Mom started another class session of Opening Minds Through Art last week. Yay! Of course I was running late when I picked her up at Thelma's Place for transport to OMA. Zori, one of Thelma's everyday angels, helped me hustle Mom to the van and informed me Mom had just gone to the bathroom to boot. Great, now we won't have that 10-minute tinkle-tank delay! With one eye on the clock, I drove in my usual bat-out-hell style to OMA. (Have I ever mentioned that older, nondescript color Dodge mini-vans with handicap plaques swinging wildly from the rearview mirror are apparently akin to Wonder Woman's plane? Completely invisible to the boys in blue. I highly recommend you get yourself the same set-up if you're prone to zoom-zooming.)
At Rose Villa, I delivered her into the arms of Jan, Mom's wonderful OMA volunteer, just as class was getting started. Half-way through class I snuck back to the art room to see if I could covertly film the creative magic that Jan always extracts from Mom. But neither Mom nor Jan were seated at their art table.
Rather, Mom was pacing around the tables of the other artists and their volunteers, happily creating their creations, with a flummoxed Jan in tow.
"She hasn't been able to settle down," the class coordinator whispered to me. "Perhaps if I hang out with her and Jan, maybe she'll want to sit and paint?" I offered. So into the art room I went. Jan and I managed to seat Mom for a brief moment before she was up and moving again, agitation pulsing through her body loud and clear.
My heart sank. Maybe Mom's dementia had finally taken this pleasure from her too.
As Jan and I conferred about what to try next to get our girl engaged, Mom walked out into the hallway and began undoing her pants.
"Oh jeez, Jan! She has to go potty!" I hustled out to divert her from completing what would have been a highly entertaining, but completely inappropriate, pee-soaked performance piece in the hallway, and with Jan in the lead, we hustled her down two looooong hallways to the nearest restroom - Mom resisting all efforts to move forward while simultaneously fighting to get her pants off the entire time.
Finally we reached the bathroom. Finally I got her into the handicapped stall. Finally she stopped trying to pull her pants down in the one spot she's suppose to pull her pants down. So, I fake peed first. That worked. She began undoing her pants as I stood next to her hoping against hope that we had made it to the bathroom without her having already unleashed her bladder.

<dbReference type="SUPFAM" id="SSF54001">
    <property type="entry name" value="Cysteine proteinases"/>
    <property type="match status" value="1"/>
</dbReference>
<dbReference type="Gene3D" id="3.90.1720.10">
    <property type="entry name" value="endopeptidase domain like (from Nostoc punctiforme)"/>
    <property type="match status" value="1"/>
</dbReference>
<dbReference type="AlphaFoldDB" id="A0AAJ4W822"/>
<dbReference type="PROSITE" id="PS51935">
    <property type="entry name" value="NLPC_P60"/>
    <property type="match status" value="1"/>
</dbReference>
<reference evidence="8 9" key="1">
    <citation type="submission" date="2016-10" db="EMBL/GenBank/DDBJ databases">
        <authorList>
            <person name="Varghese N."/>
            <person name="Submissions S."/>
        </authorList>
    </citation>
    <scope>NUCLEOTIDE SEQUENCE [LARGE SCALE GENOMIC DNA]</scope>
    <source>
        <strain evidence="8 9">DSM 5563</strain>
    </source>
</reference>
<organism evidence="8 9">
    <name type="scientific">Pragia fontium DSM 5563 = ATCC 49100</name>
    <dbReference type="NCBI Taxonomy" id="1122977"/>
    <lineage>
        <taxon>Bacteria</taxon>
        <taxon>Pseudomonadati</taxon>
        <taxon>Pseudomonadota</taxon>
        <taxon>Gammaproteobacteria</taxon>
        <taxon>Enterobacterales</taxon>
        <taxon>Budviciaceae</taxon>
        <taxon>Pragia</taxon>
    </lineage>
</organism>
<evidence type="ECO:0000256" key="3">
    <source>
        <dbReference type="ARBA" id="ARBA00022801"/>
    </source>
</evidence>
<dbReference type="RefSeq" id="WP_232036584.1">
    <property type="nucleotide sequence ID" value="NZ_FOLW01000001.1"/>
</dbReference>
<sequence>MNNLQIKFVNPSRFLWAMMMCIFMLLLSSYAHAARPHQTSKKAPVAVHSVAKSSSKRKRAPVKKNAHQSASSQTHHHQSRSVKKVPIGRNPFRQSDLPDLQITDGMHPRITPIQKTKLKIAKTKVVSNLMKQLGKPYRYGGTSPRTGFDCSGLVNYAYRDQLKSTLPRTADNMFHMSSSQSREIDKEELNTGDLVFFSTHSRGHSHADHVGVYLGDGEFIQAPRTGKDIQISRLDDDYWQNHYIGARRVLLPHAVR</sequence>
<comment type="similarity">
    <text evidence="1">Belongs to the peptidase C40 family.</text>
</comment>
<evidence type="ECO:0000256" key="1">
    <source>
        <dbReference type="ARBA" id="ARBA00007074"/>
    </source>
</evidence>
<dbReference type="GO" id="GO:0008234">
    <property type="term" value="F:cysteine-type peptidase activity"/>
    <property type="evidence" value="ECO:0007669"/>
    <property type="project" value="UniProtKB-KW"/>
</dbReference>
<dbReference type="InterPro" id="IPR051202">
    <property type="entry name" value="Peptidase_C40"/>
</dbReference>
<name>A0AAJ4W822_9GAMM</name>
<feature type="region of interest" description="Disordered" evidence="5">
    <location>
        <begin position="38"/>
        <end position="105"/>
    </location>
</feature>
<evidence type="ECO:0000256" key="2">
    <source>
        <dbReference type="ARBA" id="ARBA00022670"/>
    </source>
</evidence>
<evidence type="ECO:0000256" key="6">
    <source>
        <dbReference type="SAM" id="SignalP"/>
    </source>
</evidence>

You know, when you help your mother pull down her pull-ups there's a couple things you reckon you might see: a urine soaked pad, a nugget or two of poop, but what doesn't even come close to crossing your mind...
... is a pair of never-before-seen reading glasses wedged firmly in your mother's butt crack.
For a split second I was actually bewildered trying to work out how Mom had managed to poop out a pair of glasses. Then I simply lost my mind laughing before I could even think to extract them from their rather snug position. When we exited the stall, I showed the offending item to Jan, then she lost her mind laughing. Mom, not completely understanding the source of our mirth, joined in the merriment too. We got back to the classroom just in time to sing the closing song, share a giggle or two more, and head for home with Mom comfortably seated in her van.
As I dropped her off at Thelma's the next day, I asked Zori if anyone was missing a pair of reading glasses. "Yes!" she replied, "I am!" I produced the scandalous spectacles, now sparkling clean, and let her know where we had found them. How they went from Zori's face to Mom's backside is still a mystery to me, but Zori roared with amusement, and was glad to have them back.
So, when it comes to eyewear, pull-ups truly are leak proof. Honestly, I can't wait to see what she's packing in her underwear next.
I'm hoping for a pony.
P.S. Opening Minds through Art is an amazing art program specifically designed for dementia people. It's available throughout Canada and the United States, and I've written about here, here, and here. I highly recommend seeing if it's available in your area.